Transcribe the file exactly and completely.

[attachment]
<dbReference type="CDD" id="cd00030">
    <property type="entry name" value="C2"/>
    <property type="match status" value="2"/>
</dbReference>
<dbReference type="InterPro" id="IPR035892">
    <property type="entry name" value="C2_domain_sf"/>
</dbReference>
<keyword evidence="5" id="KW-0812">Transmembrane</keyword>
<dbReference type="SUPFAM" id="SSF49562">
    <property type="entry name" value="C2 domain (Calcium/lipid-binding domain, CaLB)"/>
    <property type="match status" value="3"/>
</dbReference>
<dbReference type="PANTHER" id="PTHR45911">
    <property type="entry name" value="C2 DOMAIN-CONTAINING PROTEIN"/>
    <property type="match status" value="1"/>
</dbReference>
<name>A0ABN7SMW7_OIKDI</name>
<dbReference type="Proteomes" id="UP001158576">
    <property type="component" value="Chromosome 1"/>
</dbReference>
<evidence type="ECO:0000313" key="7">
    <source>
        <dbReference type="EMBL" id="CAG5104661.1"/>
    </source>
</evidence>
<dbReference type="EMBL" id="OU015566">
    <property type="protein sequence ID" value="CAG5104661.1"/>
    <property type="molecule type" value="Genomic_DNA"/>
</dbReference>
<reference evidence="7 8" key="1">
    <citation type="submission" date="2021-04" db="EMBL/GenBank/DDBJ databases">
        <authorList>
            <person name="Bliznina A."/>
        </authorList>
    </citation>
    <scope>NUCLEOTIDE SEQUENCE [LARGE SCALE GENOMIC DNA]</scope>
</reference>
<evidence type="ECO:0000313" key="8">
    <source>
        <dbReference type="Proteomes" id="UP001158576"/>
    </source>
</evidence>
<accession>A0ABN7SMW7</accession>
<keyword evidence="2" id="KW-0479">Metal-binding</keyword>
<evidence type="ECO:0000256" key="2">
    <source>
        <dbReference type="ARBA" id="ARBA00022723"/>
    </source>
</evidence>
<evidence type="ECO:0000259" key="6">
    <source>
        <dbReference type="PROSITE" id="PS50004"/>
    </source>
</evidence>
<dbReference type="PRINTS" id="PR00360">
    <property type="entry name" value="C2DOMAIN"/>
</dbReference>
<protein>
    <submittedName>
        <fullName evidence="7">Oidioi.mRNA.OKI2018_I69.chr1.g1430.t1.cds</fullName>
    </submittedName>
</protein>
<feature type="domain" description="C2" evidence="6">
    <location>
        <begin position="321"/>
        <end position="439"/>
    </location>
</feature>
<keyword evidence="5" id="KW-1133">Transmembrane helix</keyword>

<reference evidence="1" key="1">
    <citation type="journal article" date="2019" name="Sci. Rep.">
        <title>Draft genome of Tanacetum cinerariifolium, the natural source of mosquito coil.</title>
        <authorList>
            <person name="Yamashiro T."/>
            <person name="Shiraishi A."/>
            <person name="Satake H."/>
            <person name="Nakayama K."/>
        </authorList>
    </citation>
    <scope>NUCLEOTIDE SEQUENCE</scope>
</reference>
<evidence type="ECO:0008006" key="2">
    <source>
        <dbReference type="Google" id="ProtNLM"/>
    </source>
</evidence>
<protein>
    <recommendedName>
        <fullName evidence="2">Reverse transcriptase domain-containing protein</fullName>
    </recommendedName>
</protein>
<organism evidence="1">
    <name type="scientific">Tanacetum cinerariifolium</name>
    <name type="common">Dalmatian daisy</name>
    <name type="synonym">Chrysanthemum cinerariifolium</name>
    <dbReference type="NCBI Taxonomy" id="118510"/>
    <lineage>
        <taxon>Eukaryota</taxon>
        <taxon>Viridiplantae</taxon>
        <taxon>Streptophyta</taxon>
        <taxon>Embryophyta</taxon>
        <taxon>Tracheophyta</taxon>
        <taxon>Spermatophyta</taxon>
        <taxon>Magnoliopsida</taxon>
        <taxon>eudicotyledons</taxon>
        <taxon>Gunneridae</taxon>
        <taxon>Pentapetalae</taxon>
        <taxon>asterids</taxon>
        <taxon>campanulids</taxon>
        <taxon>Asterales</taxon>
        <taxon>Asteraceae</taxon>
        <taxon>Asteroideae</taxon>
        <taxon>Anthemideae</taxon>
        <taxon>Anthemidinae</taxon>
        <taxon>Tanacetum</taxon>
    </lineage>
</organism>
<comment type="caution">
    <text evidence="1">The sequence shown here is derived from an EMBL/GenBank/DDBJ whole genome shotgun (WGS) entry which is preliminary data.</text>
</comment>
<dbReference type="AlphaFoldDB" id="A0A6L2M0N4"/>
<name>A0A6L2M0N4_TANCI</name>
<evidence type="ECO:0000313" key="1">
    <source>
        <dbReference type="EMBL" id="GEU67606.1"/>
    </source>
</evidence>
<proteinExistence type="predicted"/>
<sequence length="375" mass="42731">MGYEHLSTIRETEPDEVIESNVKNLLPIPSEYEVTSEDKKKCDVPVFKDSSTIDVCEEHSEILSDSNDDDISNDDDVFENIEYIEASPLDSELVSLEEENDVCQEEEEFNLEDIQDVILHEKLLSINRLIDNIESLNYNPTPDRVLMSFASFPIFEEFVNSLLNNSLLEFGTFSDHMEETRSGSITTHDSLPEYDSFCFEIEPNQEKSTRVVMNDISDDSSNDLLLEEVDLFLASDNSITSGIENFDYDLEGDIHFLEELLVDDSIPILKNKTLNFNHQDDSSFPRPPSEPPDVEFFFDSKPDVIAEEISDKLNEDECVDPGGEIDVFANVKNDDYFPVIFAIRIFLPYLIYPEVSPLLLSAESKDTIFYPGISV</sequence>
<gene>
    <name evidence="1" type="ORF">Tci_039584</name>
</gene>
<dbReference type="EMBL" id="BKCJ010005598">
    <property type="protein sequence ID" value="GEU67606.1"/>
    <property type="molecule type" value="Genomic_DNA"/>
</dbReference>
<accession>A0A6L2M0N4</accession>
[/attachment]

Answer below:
<dbReference type="CDD" id="cd00030">
    <property type="entry name" value="C2"/>
    <property type="match status" value="2"/>
</dbReference>
<dbReference type="InterPro" id="IPR035892">
    <property type="entry name" value="C2_domain_sf"/>
</dbReference>
<keyword evidence="5" id="KW-0812">Transmembrane</keyword>
<dbReference type="SUPFAM" id="SSF49562">
    <property type="entry name" value="C2 domain (Calcium/lipid-binding domain, CaLB)"/>
    <property type="match status" value="3"/>
</dbReference>
<dbReference type="PANTHER" id="PTHR45911">
    <property type="entry name" value="C2 DOMAIN-CONTAINING PROTEIN"/>
    <property type="match status" value="1"/>
</dbReference>
<name>A0ABN7SMW7_OIKDI</name>
<dbReference type="Proteomes" id="UP001158576">
    <property type="component" value="Chromosome 1"/>
</dbReference>
<evidence type="ECO:0000313" key="7">
    <source>
        <dbReference type="EMBL" id="CAG5104661.1"/>
    </source>
</evidence>
<dbReference type="EMBL" id="OU015566">
    <property type="protein sequence ID" value="CAG5104661.1"/>
    <property type="molecule type" value="Genomic_DNA"/>
</dbReference>
<reference evidence="7 8" key="1">
    <citation type="submission" date="2021-04" db="EMBL/GenBank/DDBJ databases">
        <authorList>
            <person name="Bliznina A."/>
        </authorList>
    </citation>
    <scope>NUCLEOTIDE SEQUENCE [LARGE SCALE GENOMIC DNA]</scope>
</reference>
<evidence type="ECO:0000313" key="8">
    <source>
        <dbReference type="Proteomes" id="UP001158576"/>
    </source>
</evidence>
<accession>A0ABN7SMW7</accession>
<keyword evidence="2" id="KW-0479">Metal-binding</keyword>
<evidence type="ECO:0000256" key="2">
    <source>
        <dbReference type="ARBA" id="ARBA00022723"/>
    </source>
</evidence>
<evidence type="ECO:0000259" key="6">
    <source>
        <dbReference type="PROSITE" id="PS50004"/>
    </source>
</evidence>
<dbReference type="PRINTS" id="PR00360">
    <property type="entry name" value="C2DOMAIN"/>
</dbReference>
<protein>
    <submittedName>
        <fullName evidence="7">Oidioi.mRNA.OKI2018_I69.chr1.g1430.t1.cds</fullName>
    </submittedName>
</protein>
<feature type="domain" description="C2" evidence="6">
    <location>
        <begin position="321"/>
        <end position="439"/>
    </location>
</feature>
<keyword evidence="5" id="KW-1133">Transmembrane helix</keyword>

<reference evidence="1" key="1">
    <citation type="journal article" date="2019" name="Sci. Rep.">
        <title>Draft genome of Tanacetum cinerariifolium, the natural source of mosquito coil.</title>
        <authorList>
            <person name="Yamashiro T."/>
            <person name="Shiraishi A."/>
            <person name="Satake H."/>
            <person name="Nakayama K."/>
        </authorList>
    </citation>
    <scope>NUCLEOTIDE SEQUENCE</scope>
</reference>
<evidence type="ECO:0008006" key="2">
    <source>
        <dbReference type="Google" id="ProtNLM"/>
    </source>
</evidence>
<protein>
    <recommendedName>
        <fullName evidence="2">Reverse transcriptase domain-containing protein</fullName>
    </recommendedName>
</protein>
<organism evidence="1">
    <name type="scientific">Tanacetum cinerariifolium</name>
    <name type="common">Dalmatian daisy</name>
    <name type="synonym">Chrysanthemum cinerariifolium</name>
    <dbReference type="NCBI Taxonomy" id="118510"/>
    <lineage>
        <taxon>Eukaryota</taxon>
        <taxon>Viridiplantae</taxon>
        <taxon>Streptophyta</taxon>
        <taxon>Embryophyta</taxon>
        <taxon>Tracheophyta</taxon>
        <taxon>Spermatophyta</taxon>
        <taxon>Magnoliopsida</taxon>
        <taxon>eudicotyledons</taxon>
        <taxon>Gunneridae</taxon>
        <taxon>Pentapetalae</taxon>
        <taxon>asterids</taxon>
        <taxon>campanulids</taxon>
        <taxon>Asterales</taxon>
        <taxon>Asteraceae</taxon>
        <taxon>Asteroideae</taxon>
        <taxon>Anthemideae</taxon>
        <taxon>Anthemidinae</taxon>
        <taxon>Tanacetum</taxon>
    </lineage>
</organism>
<comment type="caution">
    <text evidence="1">The sequence shown here is derived from an EMBL/GenBank/DDBJ whole genome shotgun (WGS) entry which is preliminary data.</text>
</comment>
<dbReference type="AlphaFoldDB" id="A0A6L2M0N4"/>
<name>A0A6L2M0N4_TANCI</name>
<evidence type="ECO:0000313" key="1">
    <source>
        <dbReference type="EMBL" id="GEU67606.1"/>
    </source>
</evidence>
<proteinExistence type="predicted"/>
<sequence length="375" mass="42731">MGYEHLSTIRETEPDEVIESNVKNLLPIPSEYEVTSEDKKKCDVPVFKDSSTIDVCEEHSEILSDSNDDDISNDDDVFENIEYIEASPLDSELVSLEEENDVCQEEEEFNLEDIQDVILHEKLLSINRLIDNIESLNYNPTPDRVLMSFASFPIFEEFVNSLLNNSLLEFGTFSDHMEETRSGSITTHDSLPEYDSFCFEIEPNQEKSTRVVMNDISDDSSNDLLLEEVDLFLASDNSITSGIENFDYDLEGDIHFLEELLVDDSIPILKNKTLNFNHQDDSSFPRPPSEPPDVEFFFDSKPDVIAEEISDKLNEDECVDPGGEIDVFANVKNDDYFPVIFAIRIFLPYLIYPEVSPLLLSAESKDTIFYPGISV</sequence>
<gene>
    <name evidence="1" type="ORF">Tci_039584</name>
</gene>
<dbReference type="EMBL" id="BKCJ010005598">
    <property type="protein sequence ID" value="GEU67606.1"/>
    <property type="molecule type" value="Genomic_DNA"/>
</dbReference>
<accession>A0A6L2M0N4</accession>